sanitary pads, 7.56% flushed it and only 20.83% of them wrapped it in a paper. 40.93% of
urban girls and 34.52% of rural school girls still practiced in the social taboos like diet
restrictions, not attending religious functions or places of workshop.
Conclusion: There a need for adequate information both in rural and urban school girls. The
knowledge about hygienic practices is lacking. There is also a need to address social taboos in
both the groups. There is a need to emphasise on significance and physiological implications
of menstruation.

A study on Knowledge, Attitude and Practice of menstrual hygiene among women of reproductive age group in a tertiary care hospital

Dr. Aakansha Mahajan, Dr. Shagufta, Dr. Neha Majotra

European Journal of Molecular & Clinical Medicine, 2022, Volume 9, Issue 2, Pages 1765-1771

Background: Menstruation is a normal physiological process and determines reproductive health. Poor menstrual hygiene can lead to various urinary tract, vaginal infections, skin infections or even pelvic inflammatory disease.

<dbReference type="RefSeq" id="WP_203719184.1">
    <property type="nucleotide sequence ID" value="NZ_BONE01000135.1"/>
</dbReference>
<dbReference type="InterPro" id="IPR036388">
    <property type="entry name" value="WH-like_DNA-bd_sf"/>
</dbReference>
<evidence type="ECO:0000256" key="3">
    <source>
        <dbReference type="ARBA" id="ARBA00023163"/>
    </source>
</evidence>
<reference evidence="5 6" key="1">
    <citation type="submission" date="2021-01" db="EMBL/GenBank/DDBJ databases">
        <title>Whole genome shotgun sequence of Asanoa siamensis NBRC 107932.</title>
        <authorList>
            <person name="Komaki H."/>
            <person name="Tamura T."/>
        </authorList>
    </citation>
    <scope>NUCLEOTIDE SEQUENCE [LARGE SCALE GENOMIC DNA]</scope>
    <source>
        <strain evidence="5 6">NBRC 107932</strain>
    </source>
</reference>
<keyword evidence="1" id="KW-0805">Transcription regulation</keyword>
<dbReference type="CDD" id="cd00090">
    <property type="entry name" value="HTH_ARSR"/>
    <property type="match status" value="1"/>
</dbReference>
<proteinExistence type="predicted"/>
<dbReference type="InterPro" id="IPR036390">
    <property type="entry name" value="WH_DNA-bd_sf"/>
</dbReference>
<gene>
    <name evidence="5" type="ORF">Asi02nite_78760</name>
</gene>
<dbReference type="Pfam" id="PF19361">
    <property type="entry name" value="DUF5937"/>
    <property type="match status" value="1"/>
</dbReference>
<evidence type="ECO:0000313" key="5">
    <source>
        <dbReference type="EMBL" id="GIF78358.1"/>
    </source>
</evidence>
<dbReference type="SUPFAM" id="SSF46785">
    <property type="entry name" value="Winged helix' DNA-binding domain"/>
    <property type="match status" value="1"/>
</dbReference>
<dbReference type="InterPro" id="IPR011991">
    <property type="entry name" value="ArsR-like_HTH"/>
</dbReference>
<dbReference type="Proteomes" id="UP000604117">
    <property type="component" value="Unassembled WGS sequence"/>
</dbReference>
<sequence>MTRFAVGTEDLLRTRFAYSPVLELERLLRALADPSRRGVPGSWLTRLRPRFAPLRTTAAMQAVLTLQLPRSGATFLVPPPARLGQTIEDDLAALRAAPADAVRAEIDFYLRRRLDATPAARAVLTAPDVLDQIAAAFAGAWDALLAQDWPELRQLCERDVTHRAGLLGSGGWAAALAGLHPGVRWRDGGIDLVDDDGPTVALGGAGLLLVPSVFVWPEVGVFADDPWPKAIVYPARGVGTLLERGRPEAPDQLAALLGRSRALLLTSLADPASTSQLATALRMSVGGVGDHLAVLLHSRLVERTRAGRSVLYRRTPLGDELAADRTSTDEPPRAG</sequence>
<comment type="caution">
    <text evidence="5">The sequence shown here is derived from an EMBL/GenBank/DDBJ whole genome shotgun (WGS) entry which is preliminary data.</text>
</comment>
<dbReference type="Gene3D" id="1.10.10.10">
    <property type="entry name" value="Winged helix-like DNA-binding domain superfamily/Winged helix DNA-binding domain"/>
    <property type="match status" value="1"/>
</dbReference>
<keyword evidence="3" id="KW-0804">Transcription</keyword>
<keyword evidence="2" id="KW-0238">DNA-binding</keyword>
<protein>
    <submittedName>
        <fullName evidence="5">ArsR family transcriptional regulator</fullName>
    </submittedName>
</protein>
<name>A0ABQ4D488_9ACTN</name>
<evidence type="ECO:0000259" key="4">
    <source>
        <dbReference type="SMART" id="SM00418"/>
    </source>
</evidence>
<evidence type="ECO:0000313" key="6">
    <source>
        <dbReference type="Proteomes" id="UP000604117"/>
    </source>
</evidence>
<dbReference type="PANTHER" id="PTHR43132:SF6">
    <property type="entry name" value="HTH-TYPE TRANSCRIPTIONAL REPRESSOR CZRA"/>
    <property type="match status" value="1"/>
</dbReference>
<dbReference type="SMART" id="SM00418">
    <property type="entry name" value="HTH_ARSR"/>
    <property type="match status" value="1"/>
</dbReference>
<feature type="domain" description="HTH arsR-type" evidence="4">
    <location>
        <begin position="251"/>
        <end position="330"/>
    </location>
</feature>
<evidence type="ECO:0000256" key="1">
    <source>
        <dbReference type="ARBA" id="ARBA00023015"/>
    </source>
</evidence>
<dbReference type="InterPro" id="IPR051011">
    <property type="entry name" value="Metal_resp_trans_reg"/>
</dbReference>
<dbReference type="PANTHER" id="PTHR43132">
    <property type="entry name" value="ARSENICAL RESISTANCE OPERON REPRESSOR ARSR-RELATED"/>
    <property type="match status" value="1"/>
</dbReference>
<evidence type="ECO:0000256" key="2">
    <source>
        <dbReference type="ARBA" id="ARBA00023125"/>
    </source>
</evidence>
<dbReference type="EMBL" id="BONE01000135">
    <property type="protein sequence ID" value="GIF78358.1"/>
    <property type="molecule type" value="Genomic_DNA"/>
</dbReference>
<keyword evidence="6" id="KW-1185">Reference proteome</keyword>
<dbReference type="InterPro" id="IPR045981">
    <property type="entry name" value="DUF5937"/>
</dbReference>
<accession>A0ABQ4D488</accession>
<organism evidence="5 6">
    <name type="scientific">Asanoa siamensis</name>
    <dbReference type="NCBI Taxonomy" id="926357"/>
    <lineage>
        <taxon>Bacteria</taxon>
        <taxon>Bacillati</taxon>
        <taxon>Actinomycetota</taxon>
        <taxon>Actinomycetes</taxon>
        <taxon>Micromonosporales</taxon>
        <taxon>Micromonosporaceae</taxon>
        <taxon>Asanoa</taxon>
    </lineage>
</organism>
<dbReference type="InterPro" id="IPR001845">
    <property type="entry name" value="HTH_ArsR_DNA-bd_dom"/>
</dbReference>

Aims: To assess the knowledge of menstrual hygiene among women of reproductive age group i.e.; 15-49 years attending the OPD of a tertiary care hospital and to assess their attitude and practices regarding the same.
Methods: A cross sectional observation study where an interview was conducted among 100 women of reproductive age group (15-49 years) attending the OPD clinic of our hospital over a period of 6 months and data was analysed according to that.
Results: Mean age of the participants was 32.43 ± 7.74 years. Out of 100 participants, 68% had good overall knowledge regarding menstruation.62% were using commercially available disposable sanitary napkins, 28% were using washable cloth and 10% were using homemade reusable cloth napkins. 70% of the participants were practicing good menstrual hygiene practices. 45% of the participants had local complaints suggestive of reproductive/urinary tract infection associated during menstruation out of whom 35% were not following satisfactory menstrual hygiene practices.